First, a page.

Rep. Frank Pallone Jr.Frank Joseph PalloneCBO: Pelosi bill to lower drug prices saves Medicare 5 billion Trump official declines to testify on trade protections for tech platforms Hillicon Valley: New York AG meets with feds over Facebook probe | Trump trade official asked to testify on protections for tech giants | PayPal drops out of Libra cryptocurrency project MORE (D-N.J.) has instead focused his committee’s work on strengthening the Affordable Care Act and lowering health care and prescription drug costs.

Jayapal told The Hill she will start conversations with Pallone “soon” about holding a hearing.

The hearing was more lively than the previous two Medicare for All hearings, with Committee Chairman Richard NealRichard Edmund NealAmerica's workers and small business owners need the SECURE Act CBO: Pelosi bill to lower drug prices saves Medicare 5 billion Mexican president urges Pelosi to get USMCA trade deal approved MORE (D-Mass.) admonishing the applauding and hollering audience several times.

At one point, a protester stood up to point and shout at Rep. Mike KellyGeorge (Mike) Joseph KellyAmerica's workers and small business owners need the SECURE Act House votes to repeal ObamaCare's 'Cadillac tax' GOP lawmaker: 'I'm a person of color. I'm white.' MORE (R-Pa.) for referring to Medicare for All proposals as an expansion of red tape and bureaucracy.

“You’re beholden to corporate interests!” the protester shouted. “You only care about money!”

As the protester was led out of the room, Kelly said the health care debate “brings out the best and worst in people.”

Medicare for All proponents aren’t just pressuring Republicans, they’re also calling on Speaker Nancy PelosiNancy PelosiPelosi says Trump sanctions package on Turkey 'falls very short' Graham throws support behind Trump's Turkey sanctions Feehery: Trump may be down, but he's not out yet MORE (D-Calif.) to allow a floor vote on the measure.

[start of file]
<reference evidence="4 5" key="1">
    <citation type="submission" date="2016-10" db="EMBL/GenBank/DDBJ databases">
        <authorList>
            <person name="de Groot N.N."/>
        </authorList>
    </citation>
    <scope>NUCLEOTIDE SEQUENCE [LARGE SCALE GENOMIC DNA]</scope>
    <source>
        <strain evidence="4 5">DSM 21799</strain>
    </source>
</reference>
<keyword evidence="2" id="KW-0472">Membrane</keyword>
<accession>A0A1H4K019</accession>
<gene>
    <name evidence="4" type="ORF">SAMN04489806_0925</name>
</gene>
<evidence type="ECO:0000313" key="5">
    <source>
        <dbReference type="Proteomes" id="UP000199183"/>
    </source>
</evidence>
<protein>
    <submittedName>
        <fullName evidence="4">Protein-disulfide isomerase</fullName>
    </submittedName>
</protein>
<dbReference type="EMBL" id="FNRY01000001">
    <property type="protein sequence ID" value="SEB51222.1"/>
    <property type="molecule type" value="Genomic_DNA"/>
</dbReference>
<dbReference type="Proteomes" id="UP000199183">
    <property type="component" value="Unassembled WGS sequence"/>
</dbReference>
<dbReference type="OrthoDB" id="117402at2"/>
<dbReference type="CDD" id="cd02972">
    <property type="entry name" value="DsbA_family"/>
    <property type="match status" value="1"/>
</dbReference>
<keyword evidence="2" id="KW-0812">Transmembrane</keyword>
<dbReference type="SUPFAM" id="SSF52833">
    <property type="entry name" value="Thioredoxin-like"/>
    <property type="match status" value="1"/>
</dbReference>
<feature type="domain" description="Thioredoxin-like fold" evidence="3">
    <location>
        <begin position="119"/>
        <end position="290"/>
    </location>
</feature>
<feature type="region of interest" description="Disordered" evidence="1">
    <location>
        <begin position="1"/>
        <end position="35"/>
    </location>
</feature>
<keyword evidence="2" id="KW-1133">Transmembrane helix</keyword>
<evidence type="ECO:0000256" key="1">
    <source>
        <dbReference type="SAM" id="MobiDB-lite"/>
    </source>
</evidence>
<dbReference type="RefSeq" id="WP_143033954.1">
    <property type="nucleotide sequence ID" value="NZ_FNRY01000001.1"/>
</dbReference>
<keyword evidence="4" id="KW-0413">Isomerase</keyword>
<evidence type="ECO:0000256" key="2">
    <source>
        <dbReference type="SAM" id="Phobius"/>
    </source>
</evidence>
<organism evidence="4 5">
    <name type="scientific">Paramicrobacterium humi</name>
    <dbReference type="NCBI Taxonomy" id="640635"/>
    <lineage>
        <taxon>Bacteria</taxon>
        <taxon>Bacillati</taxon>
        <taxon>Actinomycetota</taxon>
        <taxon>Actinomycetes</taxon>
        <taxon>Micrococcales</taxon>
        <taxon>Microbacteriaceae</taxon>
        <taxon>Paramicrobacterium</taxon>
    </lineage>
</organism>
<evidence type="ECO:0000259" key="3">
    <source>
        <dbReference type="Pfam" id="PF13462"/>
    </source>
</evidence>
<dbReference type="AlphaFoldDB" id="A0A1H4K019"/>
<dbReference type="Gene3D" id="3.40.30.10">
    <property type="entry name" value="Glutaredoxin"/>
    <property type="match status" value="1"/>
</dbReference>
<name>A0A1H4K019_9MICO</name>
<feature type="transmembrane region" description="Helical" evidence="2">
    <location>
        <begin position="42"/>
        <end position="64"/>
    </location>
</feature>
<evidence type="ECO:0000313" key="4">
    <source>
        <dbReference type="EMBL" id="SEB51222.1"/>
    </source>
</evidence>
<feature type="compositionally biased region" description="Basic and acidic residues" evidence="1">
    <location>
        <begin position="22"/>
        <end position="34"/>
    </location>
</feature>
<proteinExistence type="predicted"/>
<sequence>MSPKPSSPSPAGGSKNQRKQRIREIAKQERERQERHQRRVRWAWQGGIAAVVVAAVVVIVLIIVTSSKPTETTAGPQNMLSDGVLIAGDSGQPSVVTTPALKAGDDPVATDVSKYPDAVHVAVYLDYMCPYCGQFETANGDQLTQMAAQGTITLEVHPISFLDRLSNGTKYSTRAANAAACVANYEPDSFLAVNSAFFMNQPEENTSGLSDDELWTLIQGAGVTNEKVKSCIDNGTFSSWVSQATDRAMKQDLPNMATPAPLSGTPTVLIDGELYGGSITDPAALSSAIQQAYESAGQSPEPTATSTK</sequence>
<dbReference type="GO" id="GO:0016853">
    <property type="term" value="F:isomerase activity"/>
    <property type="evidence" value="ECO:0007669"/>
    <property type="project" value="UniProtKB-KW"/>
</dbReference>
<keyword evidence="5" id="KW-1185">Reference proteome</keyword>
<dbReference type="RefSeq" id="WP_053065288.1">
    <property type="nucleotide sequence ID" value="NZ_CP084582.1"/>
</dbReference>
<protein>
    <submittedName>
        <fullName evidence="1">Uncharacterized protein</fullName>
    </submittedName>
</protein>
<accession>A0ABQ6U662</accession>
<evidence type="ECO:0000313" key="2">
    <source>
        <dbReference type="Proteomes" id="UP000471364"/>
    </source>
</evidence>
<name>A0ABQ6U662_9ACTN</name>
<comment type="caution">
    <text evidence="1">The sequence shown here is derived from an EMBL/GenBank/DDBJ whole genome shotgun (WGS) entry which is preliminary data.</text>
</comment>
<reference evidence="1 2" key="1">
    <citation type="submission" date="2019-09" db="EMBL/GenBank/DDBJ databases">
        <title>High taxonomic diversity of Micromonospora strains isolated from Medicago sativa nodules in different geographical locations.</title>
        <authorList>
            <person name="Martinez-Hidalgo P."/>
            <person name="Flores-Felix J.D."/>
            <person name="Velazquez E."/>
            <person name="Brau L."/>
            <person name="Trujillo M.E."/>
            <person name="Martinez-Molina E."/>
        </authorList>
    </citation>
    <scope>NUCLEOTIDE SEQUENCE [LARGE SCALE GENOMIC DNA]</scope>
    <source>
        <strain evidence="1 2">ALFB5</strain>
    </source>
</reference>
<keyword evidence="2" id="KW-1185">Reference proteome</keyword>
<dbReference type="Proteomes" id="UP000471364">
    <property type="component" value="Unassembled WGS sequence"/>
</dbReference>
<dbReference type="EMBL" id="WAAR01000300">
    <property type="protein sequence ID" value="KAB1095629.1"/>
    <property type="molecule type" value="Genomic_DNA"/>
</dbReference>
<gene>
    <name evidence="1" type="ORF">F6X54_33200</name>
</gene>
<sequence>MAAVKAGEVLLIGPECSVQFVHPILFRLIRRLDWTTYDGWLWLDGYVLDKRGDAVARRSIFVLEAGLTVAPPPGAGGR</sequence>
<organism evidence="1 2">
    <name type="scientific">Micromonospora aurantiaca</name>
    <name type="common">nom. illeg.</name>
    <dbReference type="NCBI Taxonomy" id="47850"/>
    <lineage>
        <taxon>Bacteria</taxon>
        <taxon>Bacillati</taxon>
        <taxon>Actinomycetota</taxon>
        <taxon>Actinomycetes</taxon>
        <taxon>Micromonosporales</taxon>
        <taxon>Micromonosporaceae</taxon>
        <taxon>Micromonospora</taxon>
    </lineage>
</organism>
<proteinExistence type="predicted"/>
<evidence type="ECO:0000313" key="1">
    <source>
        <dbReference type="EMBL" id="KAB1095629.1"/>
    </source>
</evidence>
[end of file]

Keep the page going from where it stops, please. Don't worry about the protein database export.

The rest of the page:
Supporters argue that Democratic leaders should be taking the proposal seriously given the number of backers in the 2020 field of presidential contenders.

Several Democrats running for president have backed the Senate version of Medicare for All sponsored by Sen. Bernie SandersBernie SandersSupport drops for Medicare for All but increases for public option Hillicon Valley: Warren takes on Facebook over political ads | Zuckerberg defends meetings with conservatives | Civil liberties groups sound alarm over online extremism bill On The Money: Trump touts China trade deal | Wall Street, Washington see signs for caution | Trump threatens sanctions on Turkey | Sanders proposes sharp hike to corporate taxes MORE (I-Vt.), a White House hopeful.

But not all Democratic candidates back the proposal, and that intraparty division was evident at Wednesday’s hearing as well.

While the Ways and Means Committee includes many Democratic co-sponsors of Jayapal’s bill, including Reps. John LewisJohn LewisThe 13 House Democrats who back Kavanaugh's impeachment Detroit police chief calls Tlaib facial recognization idea 'racist' Ossoff raises 0k in first three weeks of Senate bid, campaign says MORE (Ga.), Earl BlumenauerEarl BlumenauerPortland hotel chain founded by Trump ambassador says boycott is attack on employees VA under pressure to ease medical marijuana rules Coalition of farmers and ranchers endorses Green New Deal MORE (Ore.) and Linda Sánchez (Calif.), others like Rep. Bill PascrellWilliam (Bill) James PascrellLawmakers focus their ire on NBA, not China Hillary Clinton swipes at NBA over Hong Kong controversy On The Money: Judge tosses Trump lawsuit over NY tax return subpoena | US, Japan sign trade deals | Trump faces narrowing window for trade deals | NBA sparks anger with apology to China MORE (D-N.J.) would rather focus on adding a public insurance option via the Affordable Care Act (ACA) to compete with private insurance companies.

“The ACA subsidies could have been greater and we should have included a public option,” Pascrell said during the hearing. “Those two priorities, for me, must be on our agenda.”